Car salesman jailed over plan to travel to Kashmir to fight

Khaled Temssah listed his attributes like he was making a pitch in his daytime job of selling cars.

He knew martial arts, could use a rifle and had been hunting many times, spoke Arabic and was blessed with a “good tongue” for speaking with others, had leadership skills, was a quick learner and happy to be trained, and could get $5000 within a fortnight. Most of all, he was devoted to the ideology.

Khaled Temssah has been jailed for preparing to travel overseas and engage in hostile activity.

Temssah’s online exchanges with a man on the Wickr messaging platform in June 2019 showed he was deadly serious about wanting to travel from Melbourne to India to fight in the disputed region of Kashmir. Terror organisation Islamic State claimed it had established a province in India in the months before.

It was Temssah’s intention, the County Court heard, to avenge his “brothers and sisters” by fighting in Kashmir and, if necessary, to die as a martyr. Though not a member of Islamic State, he wrote he had made a pledge of allegiance in “my heart”.

Over 17 days, he sent messages and an audio file on Wickr, unaware that his contact was an undercover operative posing as an extremist. Temssah wrote in one message: “I want to be on the front line, brother, with the mujahideen [jihadi fighters] and I want to give my life to Allah so how much for flights and what (is) the next step I take?”

He also met another undercover agent, at a service station, to hand over $880, which he thought would go towards acquiring an AK-47 assault rifle when he arrived in India.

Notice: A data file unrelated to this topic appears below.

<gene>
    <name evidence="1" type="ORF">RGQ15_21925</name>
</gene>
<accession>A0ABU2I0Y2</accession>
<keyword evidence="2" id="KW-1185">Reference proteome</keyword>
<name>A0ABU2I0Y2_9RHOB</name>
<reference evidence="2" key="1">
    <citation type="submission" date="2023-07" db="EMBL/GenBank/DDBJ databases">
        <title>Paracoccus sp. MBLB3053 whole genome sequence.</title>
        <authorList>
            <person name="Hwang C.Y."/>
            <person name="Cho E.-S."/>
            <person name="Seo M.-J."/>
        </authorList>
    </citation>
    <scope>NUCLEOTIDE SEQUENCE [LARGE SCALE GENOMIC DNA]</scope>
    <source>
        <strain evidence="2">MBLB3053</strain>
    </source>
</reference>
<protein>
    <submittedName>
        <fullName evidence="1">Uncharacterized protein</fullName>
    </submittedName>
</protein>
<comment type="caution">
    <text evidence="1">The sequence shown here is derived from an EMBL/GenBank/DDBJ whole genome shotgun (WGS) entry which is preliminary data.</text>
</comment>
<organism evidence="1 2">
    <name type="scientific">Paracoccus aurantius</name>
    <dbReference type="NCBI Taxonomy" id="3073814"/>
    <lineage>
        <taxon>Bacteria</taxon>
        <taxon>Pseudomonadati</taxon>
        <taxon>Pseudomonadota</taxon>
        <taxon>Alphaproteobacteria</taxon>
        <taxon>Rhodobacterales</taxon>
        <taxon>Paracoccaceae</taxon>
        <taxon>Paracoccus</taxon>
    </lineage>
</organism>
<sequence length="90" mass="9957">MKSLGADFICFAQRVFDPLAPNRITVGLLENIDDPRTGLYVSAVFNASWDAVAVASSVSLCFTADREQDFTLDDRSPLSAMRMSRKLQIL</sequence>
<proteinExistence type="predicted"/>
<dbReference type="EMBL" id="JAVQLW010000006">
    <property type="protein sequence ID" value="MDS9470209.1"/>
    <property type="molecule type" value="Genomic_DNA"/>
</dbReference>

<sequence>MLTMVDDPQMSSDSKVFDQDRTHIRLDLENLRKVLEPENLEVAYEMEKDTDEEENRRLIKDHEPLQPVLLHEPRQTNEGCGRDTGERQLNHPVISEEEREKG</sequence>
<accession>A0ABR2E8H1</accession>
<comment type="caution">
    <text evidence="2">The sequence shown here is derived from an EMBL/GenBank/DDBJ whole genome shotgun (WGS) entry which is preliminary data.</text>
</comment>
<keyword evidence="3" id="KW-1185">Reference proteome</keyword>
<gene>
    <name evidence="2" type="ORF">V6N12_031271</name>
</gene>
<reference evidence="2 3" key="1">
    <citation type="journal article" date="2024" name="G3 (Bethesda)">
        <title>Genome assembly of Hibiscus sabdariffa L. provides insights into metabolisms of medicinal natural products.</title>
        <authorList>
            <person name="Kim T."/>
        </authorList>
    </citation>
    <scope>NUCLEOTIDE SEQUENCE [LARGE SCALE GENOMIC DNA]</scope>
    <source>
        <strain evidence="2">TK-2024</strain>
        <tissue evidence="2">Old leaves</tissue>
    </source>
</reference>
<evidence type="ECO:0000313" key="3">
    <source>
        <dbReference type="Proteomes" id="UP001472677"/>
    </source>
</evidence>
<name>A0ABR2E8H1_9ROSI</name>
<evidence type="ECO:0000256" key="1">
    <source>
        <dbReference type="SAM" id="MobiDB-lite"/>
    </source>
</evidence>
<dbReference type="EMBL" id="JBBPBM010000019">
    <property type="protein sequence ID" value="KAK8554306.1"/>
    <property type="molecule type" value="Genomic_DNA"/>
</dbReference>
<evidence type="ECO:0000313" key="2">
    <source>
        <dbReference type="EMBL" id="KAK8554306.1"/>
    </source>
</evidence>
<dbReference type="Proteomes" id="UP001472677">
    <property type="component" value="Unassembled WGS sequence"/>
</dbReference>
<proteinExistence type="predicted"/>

Khaled Temssah must serve another 18 months before he is eligible for parole.

On Wednesday, judge Justin Hannebery jailed Temssah for four years and nine months after the father of two pleaded guilty to preparing to travel overseas to engage in hostile activities, a terror-related offence that carries a maximum penalty of life in prison.

The Melbourne-born 32-year-old has been in custody since his arrest at his workplace, a Holden dealership in Melbourne’s northern suburbs, and must serve another 18 months before he is eligible for parole.

Judge Hannebery said Temssah became devoted to an extreme ideology in the year before his offending, and was found with violent, extremist material on his laptop, some of it distributed by Islamic State. The speed of his conversion was “concerning” and by June 2019 his commitment to those beliefs “was at the time absolute”.

“You were prepared to kill and give your own life in adherence to an extremist philosophy,” Judge Hannebery told Temssah, who watched a video link from prison.

“Your actions were not those of someone with an interest in, or a loose commitment to, radical beliefs.

“You were prepared to deceive and then leave your family to give your life for those beliefs.”

Temssah never got his hands on a weapon. But the deposit he paid, his acts in booking flights, a hotel room in New Delhi and arranging a lift to the airport with an associate – under the guise of a holiday to India – were preparatory acts which left “no doubt” of his plans, Judge Hannebery said.

There was no suggestion of entrapment by the undercover agents, as Temssah initiated the contact and freely outlined his beliefs and intentions.

However, Judge Hannebery accepted the man’s previous evidence under oath, where he renounced his devotion to his extreme beliefs.

The judge acknowledged Temssah’s guilty plea, prior good character, and reasonable prospects for rehabilitation. His crime was in the low to middle range compared to other terror offences.

Temssah, described in court as much-loved by family and friends and with a past involvement in community charities, has served two years and three months since his arrest.

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